All posts tagged: identity

What Are the Options for Authentic Identity-Discernment in a Secular Age?

The present cultural moment in the United States is often described as a “secular age.”[1] Included in this description is the reality that today many people are on a “quest” to understand their “identity.” People have both a heightened awareness of the need to form their identity, especially their religious identity, and an increasing ability to do so. In this paper, we will argue that the quest for identity so prevalent in contemporary culture can be an opportunity for the “new evangelization.” We will develop our argument in three parts. First, we will utilize contemporary sociological research to investigate aspects of the present cultural moment in the United States that contribute to the contemporary quest for identity. Second, we will appropriate the work of 20th century Swiss theologian Hans Urs von Balthasar (1905-1988) to theologically analyze the notion of identity. Finally, if the analysis in this paper of the present cultural moment, through a socio-theological lens, is accurate, what begins to emerge are various ways in which the present age might be an opportunity for …

The Light By Which We See: The Problem of Promise and Identity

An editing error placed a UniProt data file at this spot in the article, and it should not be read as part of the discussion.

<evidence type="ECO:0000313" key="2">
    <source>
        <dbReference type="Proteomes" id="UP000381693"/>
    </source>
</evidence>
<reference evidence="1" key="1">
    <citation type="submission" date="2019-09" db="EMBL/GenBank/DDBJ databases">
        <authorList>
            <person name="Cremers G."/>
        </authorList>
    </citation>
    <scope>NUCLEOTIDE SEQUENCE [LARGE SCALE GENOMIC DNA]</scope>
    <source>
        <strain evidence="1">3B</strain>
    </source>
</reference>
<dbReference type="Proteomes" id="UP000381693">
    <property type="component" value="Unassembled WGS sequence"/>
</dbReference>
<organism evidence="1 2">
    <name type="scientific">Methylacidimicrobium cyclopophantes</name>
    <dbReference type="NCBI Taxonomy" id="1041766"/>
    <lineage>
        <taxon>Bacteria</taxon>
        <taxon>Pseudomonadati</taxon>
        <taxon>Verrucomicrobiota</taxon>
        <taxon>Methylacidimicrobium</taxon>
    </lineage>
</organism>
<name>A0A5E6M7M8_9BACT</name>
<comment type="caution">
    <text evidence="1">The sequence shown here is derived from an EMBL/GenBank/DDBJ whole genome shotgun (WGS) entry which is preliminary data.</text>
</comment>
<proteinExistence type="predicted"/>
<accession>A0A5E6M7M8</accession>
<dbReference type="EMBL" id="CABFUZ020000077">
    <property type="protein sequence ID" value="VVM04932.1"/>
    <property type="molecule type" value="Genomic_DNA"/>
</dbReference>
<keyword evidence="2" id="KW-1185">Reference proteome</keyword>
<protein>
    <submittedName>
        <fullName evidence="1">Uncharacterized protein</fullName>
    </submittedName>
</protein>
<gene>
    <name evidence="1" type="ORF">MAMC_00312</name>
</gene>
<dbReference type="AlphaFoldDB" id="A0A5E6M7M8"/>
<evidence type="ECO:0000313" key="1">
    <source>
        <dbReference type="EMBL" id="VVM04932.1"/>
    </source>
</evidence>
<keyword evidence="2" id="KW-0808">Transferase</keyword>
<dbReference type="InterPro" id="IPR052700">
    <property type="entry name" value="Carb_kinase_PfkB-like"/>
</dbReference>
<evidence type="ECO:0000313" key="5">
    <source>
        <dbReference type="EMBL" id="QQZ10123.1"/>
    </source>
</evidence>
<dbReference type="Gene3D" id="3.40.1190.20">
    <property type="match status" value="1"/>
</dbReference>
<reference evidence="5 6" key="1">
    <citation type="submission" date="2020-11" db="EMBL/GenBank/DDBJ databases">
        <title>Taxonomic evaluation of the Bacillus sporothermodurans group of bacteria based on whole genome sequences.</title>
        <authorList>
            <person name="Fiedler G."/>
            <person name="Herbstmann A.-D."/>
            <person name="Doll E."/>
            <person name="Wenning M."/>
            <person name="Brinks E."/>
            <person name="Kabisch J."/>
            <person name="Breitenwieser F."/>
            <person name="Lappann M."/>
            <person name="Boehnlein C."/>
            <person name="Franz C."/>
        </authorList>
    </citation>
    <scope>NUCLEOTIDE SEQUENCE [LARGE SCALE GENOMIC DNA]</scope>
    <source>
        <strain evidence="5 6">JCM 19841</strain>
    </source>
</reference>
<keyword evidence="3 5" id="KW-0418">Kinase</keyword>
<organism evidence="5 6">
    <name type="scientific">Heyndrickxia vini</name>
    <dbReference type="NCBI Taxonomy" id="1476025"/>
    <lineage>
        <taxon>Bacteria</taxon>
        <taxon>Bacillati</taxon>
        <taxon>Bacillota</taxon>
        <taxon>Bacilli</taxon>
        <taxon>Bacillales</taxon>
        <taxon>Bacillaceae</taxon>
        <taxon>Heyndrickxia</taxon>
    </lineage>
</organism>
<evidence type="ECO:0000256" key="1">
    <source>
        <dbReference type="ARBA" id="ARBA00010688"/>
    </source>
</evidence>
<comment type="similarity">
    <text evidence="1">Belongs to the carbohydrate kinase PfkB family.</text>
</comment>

Editors’ Note: This post is an excerpt from the beginning of the first chapter of DeLorenzo’s new book Witness: Learning to Tell the Story of Grace That Illumine Our Lives, published by and reprinted with the permission of Ave Maria Press, and currently available on their website. If someone were to call you by name and ask, “Who are you?” how would you respond? It is an unsettling question because having to say one thing about the whole of your existence is daunting. Each of us knows a lot about ourselves while, at the same time, most of us also know that there is a lot about ourselves that we do not understand. To define yourself in one way comes at the expense of defining yourself in other ways, and no one likes to be limited. Even more disturbing is the occasional realization that “I may not really know myself at all.” This problem of identity exists for each of us, no less for those who claim to be disciples. And it was precisely this …